c Copyright, Darbose

International Journal of Applied Mathematics and Computation
Volume 2(4),pp 1–8, 2010
http://ijamc.psit.in
Numerical solution of fuzzy differential equations by third
order Runge-Kutta method
K. Kanagarajan, M. Sambath
Department of Mathematics, Sri Ramakrishna Mission Vidyalaya,
College of Arts and Science,Coimbatore 641 020, India.
Email: kanagarajank@gmail.com
Abstract:
In this paper we give a numerical algorithm for solving fuzzy differential equations based
on Seikkala’s derivative of fuzzy process. We discuss in detail a numerical method based on
Runge-Kutta method of order 3. The algorithm is illustrated by solving some fuzzy differential
equations.
Keywords: Numerical solution, Fuzzy differential equation, Runge-Kutta method.
1 Introduction
Fuzzy set theory is a tool that makes possible to describe vague and uncertain notions. The
concept of a fuzzy derivative was first introduced by Chang and Zadeh [4], later Dubois and Prade
[5] defined the fuzzy derivative by using Zadeh’s extension principle and was followed by Puri and
Ralescu [10]. Fuzzy differential equations have been suggested as a way of modelling uncertain
and incompletly specified systems and were studied by many researchers [6, 7, 8]. The existence of
solutions of fuzzy differential equations has been studied by several authors [2, 3]. It is difficult to
obtain exact solution for fuzzy differential equations and hence several numerical methods where
proposed [9]. Abbasbandy and Allahviranloo [1] developed numerical algorithms for solving fuzzy
differential equations based on Seikkala’s derivative of fuzzy process introduced in [12]. In this
paper we apply Runge-Kutta method of order 3 to solve fuzzy differential equations and establish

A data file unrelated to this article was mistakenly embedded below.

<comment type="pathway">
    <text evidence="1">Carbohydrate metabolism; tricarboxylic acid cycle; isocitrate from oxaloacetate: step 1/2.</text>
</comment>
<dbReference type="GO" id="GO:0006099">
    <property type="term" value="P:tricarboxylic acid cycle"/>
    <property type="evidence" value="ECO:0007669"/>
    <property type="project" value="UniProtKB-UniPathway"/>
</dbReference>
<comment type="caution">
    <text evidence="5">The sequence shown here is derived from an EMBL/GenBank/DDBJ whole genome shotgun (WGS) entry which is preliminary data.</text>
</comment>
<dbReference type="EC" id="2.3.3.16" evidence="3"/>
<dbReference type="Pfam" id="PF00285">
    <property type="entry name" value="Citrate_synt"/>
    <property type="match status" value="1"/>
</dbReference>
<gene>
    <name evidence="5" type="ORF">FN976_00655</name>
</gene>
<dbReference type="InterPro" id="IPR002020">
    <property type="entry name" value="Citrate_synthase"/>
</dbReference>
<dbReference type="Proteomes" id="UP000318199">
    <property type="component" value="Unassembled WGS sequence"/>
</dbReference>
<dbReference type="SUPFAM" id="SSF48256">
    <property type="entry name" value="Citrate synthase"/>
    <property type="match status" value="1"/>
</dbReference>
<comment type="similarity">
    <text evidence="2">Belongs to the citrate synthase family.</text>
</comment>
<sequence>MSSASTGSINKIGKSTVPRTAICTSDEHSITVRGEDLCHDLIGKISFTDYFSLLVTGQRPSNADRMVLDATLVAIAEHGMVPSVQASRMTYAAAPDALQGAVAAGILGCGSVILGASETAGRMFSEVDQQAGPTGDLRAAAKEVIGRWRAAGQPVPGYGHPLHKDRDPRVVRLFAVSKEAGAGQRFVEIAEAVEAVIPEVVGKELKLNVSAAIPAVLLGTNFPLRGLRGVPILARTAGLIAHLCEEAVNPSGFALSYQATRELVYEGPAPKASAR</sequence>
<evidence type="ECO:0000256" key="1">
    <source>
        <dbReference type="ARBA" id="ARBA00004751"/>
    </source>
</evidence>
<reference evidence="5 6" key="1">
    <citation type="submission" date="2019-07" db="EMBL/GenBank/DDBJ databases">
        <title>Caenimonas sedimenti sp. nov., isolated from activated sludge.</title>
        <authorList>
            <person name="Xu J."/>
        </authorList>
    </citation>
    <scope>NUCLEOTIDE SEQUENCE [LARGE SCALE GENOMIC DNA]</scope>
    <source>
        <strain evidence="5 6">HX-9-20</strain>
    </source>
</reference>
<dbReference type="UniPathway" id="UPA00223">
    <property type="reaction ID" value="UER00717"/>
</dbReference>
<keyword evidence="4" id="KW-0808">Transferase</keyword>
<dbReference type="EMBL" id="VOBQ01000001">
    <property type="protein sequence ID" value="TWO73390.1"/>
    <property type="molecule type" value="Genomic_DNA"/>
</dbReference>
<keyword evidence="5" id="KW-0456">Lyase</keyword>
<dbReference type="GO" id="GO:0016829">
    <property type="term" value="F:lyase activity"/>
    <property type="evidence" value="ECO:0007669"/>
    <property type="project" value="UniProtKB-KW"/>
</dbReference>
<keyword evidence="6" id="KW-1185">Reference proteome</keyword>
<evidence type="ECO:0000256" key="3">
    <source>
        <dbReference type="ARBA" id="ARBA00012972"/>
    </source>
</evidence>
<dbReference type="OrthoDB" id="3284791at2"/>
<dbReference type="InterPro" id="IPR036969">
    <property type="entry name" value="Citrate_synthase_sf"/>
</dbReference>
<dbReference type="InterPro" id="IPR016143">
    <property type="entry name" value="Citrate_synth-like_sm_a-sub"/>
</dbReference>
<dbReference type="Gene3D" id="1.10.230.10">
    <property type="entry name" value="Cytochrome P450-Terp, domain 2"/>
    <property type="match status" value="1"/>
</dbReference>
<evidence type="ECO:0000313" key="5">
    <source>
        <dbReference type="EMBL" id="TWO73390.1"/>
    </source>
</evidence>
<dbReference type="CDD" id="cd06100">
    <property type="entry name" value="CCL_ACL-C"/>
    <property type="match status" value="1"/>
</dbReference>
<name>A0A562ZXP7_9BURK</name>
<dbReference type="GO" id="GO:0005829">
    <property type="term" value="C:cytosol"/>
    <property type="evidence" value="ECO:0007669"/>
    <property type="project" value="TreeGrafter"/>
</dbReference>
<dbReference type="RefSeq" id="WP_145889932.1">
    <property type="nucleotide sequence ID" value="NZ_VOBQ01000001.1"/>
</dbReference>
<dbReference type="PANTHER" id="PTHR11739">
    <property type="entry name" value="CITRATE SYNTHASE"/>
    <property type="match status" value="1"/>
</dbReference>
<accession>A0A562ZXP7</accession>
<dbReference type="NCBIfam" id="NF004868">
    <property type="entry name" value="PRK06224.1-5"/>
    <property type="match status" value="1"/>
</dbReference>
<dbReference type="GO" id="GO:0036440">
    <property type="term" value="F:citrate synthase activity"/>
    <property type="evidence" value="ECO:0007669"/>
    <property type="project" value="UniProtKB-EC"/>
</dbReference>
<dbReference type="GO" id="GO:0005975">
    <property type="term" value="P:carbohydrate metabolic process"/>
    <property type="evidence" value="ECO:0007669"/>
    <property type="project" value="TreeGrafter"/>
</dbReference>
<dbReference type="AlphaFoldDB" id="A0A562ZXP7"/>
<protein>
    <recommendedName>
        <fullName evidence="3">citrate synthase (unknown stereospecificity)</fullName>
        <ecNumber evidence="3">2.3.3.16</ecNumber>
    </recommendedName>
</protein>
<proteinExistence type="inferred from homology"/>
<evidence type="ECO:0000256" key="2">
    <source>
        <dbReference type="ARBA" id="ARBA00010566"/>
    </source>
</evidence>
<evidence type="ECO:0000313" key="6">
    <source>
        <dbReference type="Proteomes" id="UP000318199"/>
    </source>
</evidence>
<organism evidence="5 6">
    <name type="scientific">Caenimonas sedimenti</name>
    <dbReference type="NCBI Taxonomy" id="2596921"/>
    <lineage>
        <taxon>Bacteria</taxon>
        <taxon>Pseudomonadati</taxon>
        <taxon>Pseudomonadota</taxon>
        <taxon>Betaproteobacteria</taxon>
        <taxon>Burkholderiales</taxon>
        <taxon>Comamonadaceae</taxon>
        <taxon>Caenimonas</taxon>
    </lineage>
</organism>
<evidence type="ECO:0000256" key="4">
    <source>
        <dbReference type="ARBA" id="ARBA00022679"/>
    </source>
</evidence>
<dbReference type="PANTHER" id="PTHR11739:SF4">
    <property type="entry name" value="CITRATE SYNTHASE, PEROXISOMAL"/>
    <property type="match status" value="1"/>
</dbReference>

that this method is better than Euler method. The structure of the paper is organized as follows:
In Section 2, we give some basic definitions and results. In Section 3, we define the initial value
problem and discuss the Runge-Kutta method of order 3. In Section 4, we apply the third order
Runge-Kutta method to solve the initial value problem and give the convergence result. Finally
in section 5, we provide some examples to illustrate our results.
2 Preliminaries
Consider the initial value problem
_
y

(t) = f(t, y(t)); a ≤ t ≤ b,
y(a) = α.
(2.1)
Corresponding author: K. Kanagarajan
2
The basis of all Runge-Kutta method is to express the difference between the value of y at t
n+1
and t
n
as
y
n+1
−y
n
=
m

i=1
w
i
k
i
, (2.2)
where w
i
’s are constants and for i = 1, 2, · · · m,
k
i
= hf
_
_
t
n
+c
i
h, y
n
+h
i−1

j=1
a
ij
k
j
_
_
. (2.3)
Equations (2.2) is to be exact for powers of h through h
m
, because it is to be coincident with
Taylor series of order m. Therefore, the truncation error T
m
, can be writtern as
T
m
= γ
m
h
m+1
+O(h
m+2
).
The true magnitude of γ
m
will generally be much less than the bound of Theorem 2.1. Thus, if
the O(h
m+2
) term is small compared with γ
m
h
m+1